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Daily Pilot

Ammo shortage may trigger gun show sales

Weekend's gun show owner says vendors from Northern California are bringing in large quantities to meet demand.

By Bradley Zint

8:26 PM PST, January 25, 2013

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Beneath cloudy skies and a slight drizzle, crews set up booths, display tables, tents and walkways Friday morning at the Orange County Fairgrounds in preparation for the weekend gun show that organizers expect will bring in record crowds.

Crossroads of the West has been coming to the state-run, 150-acre facility in Costa Mesa multiple times a year for nearly 25 years, but given the political climate with talks of firearms regulation and the recent gun-related violence, Crossroads and other shows have been drawing increased media attention.

"The national publicity that has been surrounding the tragic events of Sandy Hook and the talk of gun control on a national level has motivated a lot of law-abiding citizens to come out and buy guns and ammo," said Bob Templeton, owner of the Utah-based gun show company. "But the fact is, ammunition is in very short supply. We're being told that there's no ammunition available in any of the retail outlets in the Los Angeles area."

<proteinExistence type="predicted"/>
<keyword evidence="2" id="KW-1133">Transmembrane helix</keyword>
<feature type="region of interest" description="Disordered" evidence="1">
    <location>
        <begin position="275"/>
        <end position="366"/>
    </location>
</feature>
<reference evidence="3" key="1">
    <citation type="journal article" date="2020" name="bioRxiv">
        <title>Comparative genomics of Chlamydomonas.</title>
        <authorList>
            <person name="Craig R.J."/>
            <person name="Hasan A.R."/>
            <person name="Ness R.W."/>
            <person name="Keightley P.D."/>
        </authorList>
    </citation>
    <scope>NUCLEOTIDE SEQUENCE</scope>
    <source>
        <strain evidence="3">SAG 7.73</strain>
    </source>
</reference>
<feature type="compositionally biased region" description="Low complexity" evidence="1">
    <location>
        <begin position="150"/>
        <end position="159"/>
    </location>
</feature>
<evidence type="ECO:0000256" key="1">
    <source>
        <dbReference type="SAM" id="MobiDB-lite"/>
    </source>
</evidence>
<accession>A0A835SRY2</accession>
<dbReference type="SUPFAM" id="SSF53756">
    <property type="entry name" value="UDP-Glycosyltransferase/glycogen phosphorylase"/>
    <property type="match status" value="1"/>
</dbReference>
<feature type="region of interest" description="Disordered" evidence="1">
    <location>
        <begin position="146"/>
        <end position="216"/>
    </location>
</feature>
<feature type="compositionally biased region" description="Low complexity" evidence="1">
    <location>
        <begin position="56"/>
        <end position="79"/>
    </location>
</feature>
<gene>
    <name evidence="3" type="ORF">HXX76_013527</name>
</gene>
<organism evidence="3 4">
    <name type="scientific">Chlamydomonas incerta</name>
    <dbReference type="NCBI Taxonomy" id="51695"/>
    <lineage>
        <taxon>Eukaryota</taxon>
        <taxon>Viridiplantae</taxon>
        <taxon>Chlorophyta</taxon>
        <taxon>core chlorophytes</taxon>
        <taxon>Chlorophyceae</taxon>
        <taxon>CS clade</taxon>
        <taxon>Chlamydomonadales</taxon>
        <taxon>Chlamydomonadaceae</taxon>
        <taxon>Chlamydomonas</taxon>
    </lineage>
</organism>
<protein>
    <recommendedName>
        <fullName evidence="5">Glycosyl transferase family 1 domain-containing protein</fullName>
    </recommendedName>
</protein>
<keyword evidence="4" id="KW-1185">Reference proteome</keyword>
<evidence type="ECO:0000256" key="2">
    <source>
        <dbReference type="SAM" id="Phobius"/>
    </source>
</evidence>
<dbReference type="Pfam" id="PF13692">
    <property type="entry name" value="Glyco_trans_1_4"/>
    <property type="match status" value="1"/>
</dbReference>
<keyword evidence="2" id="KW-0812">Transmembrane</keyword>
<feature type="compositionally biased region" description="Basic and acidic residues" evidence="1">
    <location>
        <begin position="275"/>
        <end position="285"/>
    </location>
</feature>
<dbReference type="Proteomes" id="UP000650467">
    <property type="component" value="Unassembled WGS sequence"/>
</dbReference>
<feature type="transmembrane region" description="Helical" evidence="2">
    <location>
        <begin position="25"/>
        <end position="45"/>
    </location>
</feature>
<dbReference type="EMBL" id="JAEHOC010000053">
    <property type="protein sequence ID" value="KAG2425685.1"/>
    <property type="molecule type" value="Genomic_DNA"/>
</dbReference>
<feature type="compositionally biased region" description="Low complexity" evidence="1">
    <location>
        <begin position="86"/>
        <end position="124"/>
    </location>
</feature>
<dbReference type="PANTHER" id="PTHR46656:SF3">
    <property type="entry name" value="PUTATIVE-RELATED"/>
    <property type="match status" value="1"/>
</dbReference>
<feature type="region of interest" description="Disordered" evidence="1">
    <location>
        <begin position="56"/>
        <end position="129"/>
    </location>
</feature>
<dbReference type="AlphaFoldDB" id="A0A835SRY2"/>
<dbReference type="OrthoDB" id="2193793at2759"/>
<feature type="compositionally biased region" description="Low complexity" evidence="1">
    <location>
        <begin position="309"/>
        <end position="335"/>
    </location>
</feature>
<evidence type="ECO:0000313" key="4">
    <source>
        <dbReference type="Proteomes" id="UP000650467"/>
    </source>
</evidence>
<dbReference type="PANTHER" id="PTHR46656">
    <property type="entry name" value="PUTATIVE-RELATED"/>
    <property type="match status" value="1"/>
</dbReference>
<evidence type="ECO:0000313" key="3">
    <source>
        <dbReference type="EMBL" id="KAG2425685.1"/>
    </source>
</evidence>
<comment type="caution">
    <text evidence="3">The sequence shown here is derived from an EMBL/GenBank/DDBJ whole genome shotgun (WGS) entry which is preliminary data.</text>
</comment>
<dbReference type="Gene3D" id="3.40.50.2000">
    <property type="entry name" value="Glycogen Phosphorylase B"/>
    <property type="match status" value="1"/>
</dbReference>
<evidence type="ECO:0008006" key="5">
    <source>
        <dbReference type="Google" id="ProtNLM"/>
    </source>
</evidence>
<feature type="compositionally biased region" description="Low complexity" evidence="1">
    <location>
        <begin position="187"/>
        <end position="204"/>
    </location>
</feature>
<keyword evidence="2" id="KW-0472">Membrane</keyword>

Ammo vendors include sellers from Northern California, Templeton said, who are bringing in large quantities to meet the Southland's demand.

"That'll be the merchandise that probably half of the people who come to the show will be looking for," he said. "They typically come and buy their ammunition early. Then they take it to their car and then come back in and see the rest of the show."

The show's previous Orange County attendance record was about 15,000, but on Saturday and Sunday, the event is expected to exceed 20,000. Templeton said the showing in Ontario, where Crossroads had its last show, was a prime indicator of future attendance numbers.

The O.C. Fair & Event Center receives about $600,000 annually from Crossroads through rental fees, parking, and food and beverage sales.

Given the anticipated attendance, the Orange County Sheriff's Department is planning to have four deputies patrolling the events — a larger number than in past years, authorities have said. There will also be two deputies at the adjacent Orange County Market Place.

The deputies will supplement the fairgrounds' on-site security staff.

Sales at the gun show follow the same state guidelines as at storefronts and other sales points. Restrictions include a 10-day waiting period to receive a gun and showing valid identification.

There will also be a "free-speech area" for people to voice their concerns.

bradley.zint@latimes.com

Twitter: @bradleyzint